Of the episodes examined by the task force, however, only one could be identified and categorized: “a large, deflating balloon”, which was classified as airborne waste.

Officials have no evidence that the unsolved incidents show objects that are part of a foreign intelligence program or any significant technological advancement by a potential adversary, a senior government official said. Nor can they confirm that any of these incidents are part of a U.S. government or defense industry program, a senior official said.

Still, the report does not completely rule out a Russian or Chinese airplane or an American secret program.

The report was released under a provision that Florida Senator Marco Rubio, the top Republican on the Senate Intelligence Committee, inserted into a huge spending bill passed by Congress.

“The Department of Defense and the intelligence community have a long way to go before we can truly understand whether these airborne threats pose a serious national security problem,” said Rubio.

Of the incidents investigated by the task force, there is “no clear evidence that there is a non-terrestrial explanation,” a senior official said, adding that the government “is where the data will take us” during the investigation would continue.

The report avoids any real discussion of the possibility that the unexplained phenomena are extraterrestrial in nature. It is not the purpose of the government task force to search for extraterrestrial life, a responsibility that falls to NASA, said a senior government official.

Perhaps as a result of this, government officials said that in the future they would only focus on observing the phenomena and have no plans to try to communicate with the objects.

Most of the episodes investigated by the government were reported by the Navy. While the Air Force has tried to distance itself from collecting UFO reports for the past few decades, it has embarked on a new data-collection program in 2020 that is uncomfortable with its own history.

Government officials said further examination of the 21 reports showing unusual accelerations or movements could turn out to be normal explanations. Government analysts have been examining the cameras and sensors that recorded the phenomenon for potential errors, a senior government official said.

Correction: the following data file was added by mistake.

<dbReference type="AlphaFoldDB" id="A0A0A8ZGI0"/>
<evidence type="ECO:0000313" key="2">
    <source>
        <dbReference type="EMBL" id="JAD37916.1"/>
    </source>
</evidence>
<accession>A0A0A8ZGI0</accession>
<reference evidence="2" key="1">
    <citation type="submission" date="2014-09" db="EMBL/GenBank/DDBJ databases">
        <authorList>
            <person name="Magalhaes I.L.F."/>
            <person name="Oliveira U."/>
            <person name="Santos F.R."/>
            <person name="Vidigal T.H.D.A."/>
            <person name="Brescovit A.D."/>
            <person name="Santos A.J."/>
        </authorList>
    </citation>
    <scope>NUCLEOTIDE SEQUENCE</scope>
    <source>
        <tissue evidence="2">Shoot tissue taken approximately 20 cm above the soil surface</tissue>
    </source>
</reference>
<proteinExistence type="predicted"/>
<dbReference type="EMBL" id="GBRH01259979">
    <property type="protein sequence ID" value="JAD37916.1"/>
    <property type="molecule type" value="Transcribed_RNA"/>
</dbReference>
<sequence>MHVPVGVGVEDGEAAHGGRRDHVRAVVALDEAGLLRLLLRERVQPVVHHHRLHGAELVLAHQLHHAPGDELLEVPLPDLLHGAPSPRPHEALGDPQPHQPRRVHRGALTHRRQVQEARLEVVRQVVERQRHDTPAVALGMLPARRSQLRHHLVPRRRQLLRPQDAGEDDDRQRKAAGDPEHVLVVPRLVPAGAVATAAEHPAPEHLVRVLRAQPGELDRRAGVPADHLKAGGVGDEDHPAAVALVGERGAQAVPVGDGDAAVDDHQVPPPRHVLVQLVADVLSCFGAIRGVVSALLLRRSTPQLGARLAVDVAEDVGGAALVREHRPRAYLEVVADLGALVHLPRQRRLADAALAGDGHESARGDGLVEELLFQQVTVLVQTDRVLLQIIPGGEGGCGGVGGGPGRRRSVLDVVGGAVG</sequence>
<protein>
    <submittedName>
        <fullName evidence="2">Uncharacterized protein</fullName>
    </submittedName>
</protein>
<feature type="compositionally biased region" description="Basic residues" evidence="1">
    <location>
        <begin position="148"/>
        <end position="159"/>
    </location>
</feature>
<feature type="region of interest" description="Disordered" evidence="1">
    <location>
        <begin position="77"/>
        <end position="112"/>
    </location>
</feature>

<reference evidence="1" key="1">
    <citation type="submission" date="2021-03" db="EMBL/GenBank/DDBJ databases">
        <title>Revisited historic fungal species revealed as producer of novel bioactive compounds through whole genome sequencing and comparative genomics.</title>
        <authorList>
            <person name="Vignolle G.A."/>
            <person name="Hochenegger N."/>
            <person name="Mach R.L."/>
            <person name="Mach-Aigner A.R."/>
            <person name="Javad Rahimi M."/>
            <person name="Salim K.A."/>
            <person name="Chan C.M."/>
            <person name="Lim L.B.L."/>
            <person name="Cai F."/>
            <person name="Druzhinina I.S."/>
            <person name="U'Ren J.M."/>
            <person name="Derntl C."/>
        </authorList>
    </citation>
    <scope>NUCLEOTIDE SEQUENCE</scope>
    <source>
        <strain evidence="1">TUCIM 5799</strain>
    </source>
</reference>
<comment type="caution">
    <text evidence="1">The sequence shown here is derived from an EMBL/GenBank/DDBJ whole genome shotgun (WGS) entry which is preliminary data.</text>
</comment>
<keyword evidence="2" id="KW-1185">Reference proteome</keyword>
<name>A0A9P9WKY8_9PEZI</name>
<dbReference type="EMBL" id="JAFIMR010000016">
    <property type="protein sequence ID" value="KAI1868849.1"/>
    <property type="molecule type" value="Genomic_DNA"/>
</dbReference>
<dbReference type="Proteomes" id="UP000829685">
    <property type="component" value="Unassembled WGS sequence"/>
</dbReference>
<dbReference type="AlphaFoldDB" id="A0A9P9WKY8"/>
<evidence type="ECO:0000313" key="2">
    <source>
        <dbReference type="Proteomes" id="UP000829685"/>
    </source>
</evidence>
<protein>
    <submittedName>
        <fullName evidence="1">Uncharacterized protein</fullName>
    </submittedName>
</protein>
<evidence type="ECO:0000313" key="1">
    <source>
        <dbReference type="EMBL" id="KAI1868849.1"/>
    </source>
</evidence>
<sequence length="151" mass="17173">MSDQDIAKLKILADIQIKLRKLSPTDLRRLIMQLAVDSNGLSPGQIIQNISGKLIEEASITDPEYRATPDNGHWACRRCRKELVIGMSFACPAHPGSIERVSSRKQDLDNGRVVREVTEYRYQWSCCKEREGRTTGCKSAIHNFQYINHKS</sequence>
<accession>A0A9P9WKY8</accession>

The camera sensors that recorded some of the episodes were “generally unsuitable for identifying unknown phenomena,” the report said.

There are plausible but dry explanations for each of the Navy shots that are more likely than some extraordinary technology, said Mick West, a science writer who focuses on debunking conspiracy theories.

In a video, sharp movement of the object could be due to a shift in camera movement. In another case, it is shown that an object that appears to be moving fast is actually moving much more slowly when a relevant trigonometric calculation is applied. An image of a rapidly spinning object sliding above the clouds is caused by infrared glare, Mr West said.

The report appeared to give at least a partial vote of confidence in Mr West’s statements, stating that the angle of view of sensors collecting images or other data is important in determining whether an object “demonstrates breakthrough aerospace capabilities” .

“You don’t make great demands; They say that some of the things they see are behaving abnormally and that more study is needed, ”said Mr West. “Obviously they’re not saying they’re aliens – they’re not going anywhere near that.”

Later on Friday, the Pentagon announced that it would develop methods of collecting data and analyzing reports of unidentified phenomena, and adding staff and other resources to investigate the episodes.

The effort may require some outside expertise, but scientists who have long avoided studying UFOs will likely need to be persuaded.

“Nobody wants to risk being fired by the true believers or ostracized by their peers,” said Chris Impey, an astronomy professor at the University of Arizona. “If the Pentagon or the government asked for scientific input and gave them some data and some resources, people would get involved.”